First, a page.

Are We There Yet?

It's Road Trip Season. Here's All I Know About How To Do It Right.

I promise, you CAN keep the arguments to a minimum.

Written by Bridget Morrissey
Originally Published: 
Mother and her young son riding in a car on urban road, they are going on a road trip.
freemixer/E+/Getty Images

When my older sister Rose and I were kids, very few things kept the peace between us on long road trips. If we weren’t fighting over leg room in the back seat of our parents’ sedan, it was usually because we were drowning out the sound of each other’s voice via a Discman turned up to max volume.

I thought about those trips when I was plotting my upcoming adult romance novel, A Thousand Miles, in which the main characters set off on — you guessed it — a thousand mile road trip together after being estranged for a decade. It’s not easy spending that long in a car with anyone, much less a former friend with whom you share a complicated history that may or may not involve ongoing romantic feelings. The car is pretty much a two-ton pressure cooker.

Luckily, I’ve learned a few tricks from my years crammed into the backseat, should you ever find yourself hitting the road with your family. Or, as is the case in my book, reuniting with a former flame in order to fulfill a promise you made ten years prior. No two road trips are ever made the same, but they can all be successful if you remember my three golden rules for traveling long distances by car.

Good Snacks

The very trip that my characters take in the book, Illinois to Colorado, is the exact one I drove at least twice a year for most of my childhood. One the few things that kept Rosie and I civil during that sixteen-hour drive was road trip snacks. They always tasted best when purchased from a gas station along the way, because there was an inherent charm to it that somehow felt different than, say, running into the 7-Eleven near our house. Rose and I loved cheddar cheese Combos and Gardetto’s mustard pretzels, while my protagonists make Cheez-Its and Twizzlers a very important part of their journey.

Penguin Random House

The key is to buy something you wouldn’t get on a normal day. Something that you can associate with your time on the road. Whenever I see Combos, I think of Rose and I finding a rare moment of peace while sharing the bag. Truthfully though, the only wrong road trip snack is not having any road trip snacks at all.

Fun Car Games

Whether you’re in the car with your best friend, your significant other, or, in my case as a child, your two parents and your nemesis of a sister, you have to find good ways to collectively pass the time. When I was sixteen and very upset about making our usual Illinois to Colorado drive for Christmas, I tried being silent for the entire road trip. Believe me when I say nobody enjoyed that!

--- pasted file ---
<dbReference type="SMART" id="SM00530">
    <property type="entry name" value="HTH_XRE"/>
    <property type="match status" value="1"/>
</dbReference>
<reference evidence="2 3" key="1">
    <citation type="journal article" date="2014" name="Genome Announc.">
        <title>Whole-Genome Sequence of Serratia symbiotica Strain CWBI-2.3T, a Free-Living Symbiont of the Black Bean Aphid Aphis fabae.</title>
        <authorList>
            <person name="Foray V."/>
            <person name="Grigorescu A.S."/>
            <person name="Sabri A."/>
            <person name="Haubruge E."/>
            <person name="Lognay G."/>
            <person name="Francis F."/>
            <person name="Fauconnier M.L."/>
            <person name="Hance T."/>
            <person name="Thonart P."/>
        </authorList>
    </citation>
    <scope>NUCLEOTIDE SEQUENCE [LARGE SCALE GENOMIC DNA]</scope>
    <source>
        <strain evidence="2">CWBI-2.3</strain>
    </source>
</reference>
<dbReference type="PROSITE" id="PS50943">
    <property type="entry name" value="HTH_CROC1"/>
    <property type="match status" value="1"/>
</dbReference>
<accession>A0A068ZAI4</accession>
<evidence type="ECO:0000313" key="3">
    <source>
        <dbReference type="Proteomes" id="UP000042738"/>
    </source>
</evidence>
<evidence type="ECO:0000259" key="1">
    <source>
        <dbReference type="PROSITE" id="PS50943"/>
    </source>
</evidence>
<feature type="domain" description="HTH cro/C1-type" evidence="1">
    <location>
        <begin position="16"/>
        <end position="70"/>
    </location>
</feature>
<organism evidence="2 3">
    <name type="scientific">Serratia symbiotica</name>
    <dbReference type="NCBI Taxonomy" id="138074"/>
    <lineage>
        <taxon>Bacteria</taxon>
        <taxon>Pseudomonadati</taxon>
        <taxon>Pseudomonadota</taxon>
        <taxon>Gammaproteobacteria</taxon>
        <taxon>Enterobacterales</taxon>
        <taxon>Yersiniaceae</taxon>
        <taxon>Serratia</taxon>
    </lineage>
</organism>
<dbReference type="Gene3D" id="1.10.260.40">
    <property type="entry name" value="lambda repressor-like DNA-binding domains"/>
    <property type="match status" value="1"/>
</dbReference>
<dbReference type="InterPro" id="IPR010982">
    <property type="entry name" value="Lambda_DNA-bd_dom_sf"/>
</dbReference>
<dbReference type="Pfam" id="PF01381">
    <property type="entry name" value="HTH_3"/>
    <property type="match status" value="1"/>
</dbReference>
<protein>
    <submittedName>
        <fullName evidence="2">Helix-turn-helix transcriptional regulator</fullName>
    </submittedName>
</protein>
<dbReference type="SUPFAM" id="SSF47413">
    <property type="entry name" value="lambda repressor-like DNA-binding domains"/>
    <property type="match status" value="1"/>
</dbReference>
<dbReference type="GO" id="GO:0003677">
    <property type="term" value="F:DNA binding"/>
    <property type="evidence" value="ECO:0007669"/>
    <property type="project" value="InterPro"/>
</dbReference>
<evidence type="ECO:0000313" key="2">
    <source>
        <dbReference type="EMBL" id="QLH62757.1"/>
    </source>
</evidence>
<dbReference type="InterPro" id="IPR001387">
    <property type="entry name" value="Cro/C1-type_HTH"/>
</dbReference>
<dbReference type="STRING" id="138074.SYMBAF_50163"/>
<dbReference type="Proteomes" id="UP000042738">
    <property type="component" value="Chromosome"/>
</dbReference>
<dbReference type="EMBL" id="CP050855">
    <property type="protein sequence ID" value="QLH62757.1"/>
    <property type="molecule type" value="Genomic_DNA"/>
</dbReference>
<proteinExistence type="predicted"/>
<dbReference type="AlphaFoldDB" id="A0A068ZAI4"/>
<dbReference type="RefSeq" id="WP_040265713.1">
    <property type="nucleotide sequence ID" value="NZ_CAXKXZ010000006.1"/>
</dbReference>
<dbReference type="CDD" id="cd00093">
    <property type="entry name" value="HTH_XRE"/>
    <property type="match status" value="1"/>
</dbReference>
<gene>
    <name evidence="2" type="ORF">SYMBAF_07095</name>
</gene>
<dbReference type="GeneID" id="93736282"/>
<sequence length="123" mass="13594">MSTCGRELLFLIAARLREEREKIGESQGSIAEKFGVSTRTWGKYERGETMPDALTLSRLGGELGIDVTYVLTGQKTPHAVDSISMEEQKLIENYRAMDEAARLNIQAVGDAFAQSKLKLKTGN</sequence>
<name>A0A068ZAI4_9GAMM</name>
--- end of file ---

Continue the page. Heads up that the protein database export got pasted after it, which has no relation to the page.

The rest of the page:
I had good reason then, but if I could go back, I’d pitch a car game for everyone to play, because I know it would have softened even my stormiest of teenage hearts. There are games for every mood or level of intensity. A great warmup is the license plate game. All you have to do is stare out the window and look at the passing cars with the goal of spotting license plates from as many states as possible. If you want higher stakes, in A Thousand Miles, my characters play Two Truths and a Lie, and things get surprisingly emotional for them. They end up revealing major secrets to each other and strengthening their connection.

Unique Stops

Our family road trips were never about the journey. Driving was just a cheaper alternative than flying to our destination, so my parents made it a point to get the trip done as fast as possible. But some of my most distinct memories came from the times we had to pull off the highway for one reason or another, and we’d stumble upon something unexpectedly unique. There is a town in Nebraska called North Platte that’s about an hour from the Colorado border. It’s home of several historical sites and memorials, as well as a very large souvenir shop that’s still there to this day. On one of our trips, my mom unexpectedly went into anaphylactic shock in the car. This was in the time before we carried cell phones.

By true stroke of luck, my dad had seen a highway sign for a hospital located in North Platte, only a few miles from where we were driving. Not only did that hospital end up saving my mom’s life, it also led our family to discovering a town we never would have visited otherwise. We ended up making it a point to stop in that town for every road trip that followed. When writing A Thousand Miles, I knew I had to put North Platte into my book, though I left out the whole life-threatening allergic reaction thing.

The point is, there is something unique at every exit. You just have to be willing to drive off the beaten road to get there. But that’s true of everything in life, isn’t it?

Bridget Morrissey lives in Los Angeles, California, but proudly hails from Oak Forest, Illinois. When she’s not writing, she can be found coaching competitive gymnastics or headlining concerts in her living room. Her latest adult romance, A Thousand Miles, hits shelves on June 21, 2022.

This article was originally published on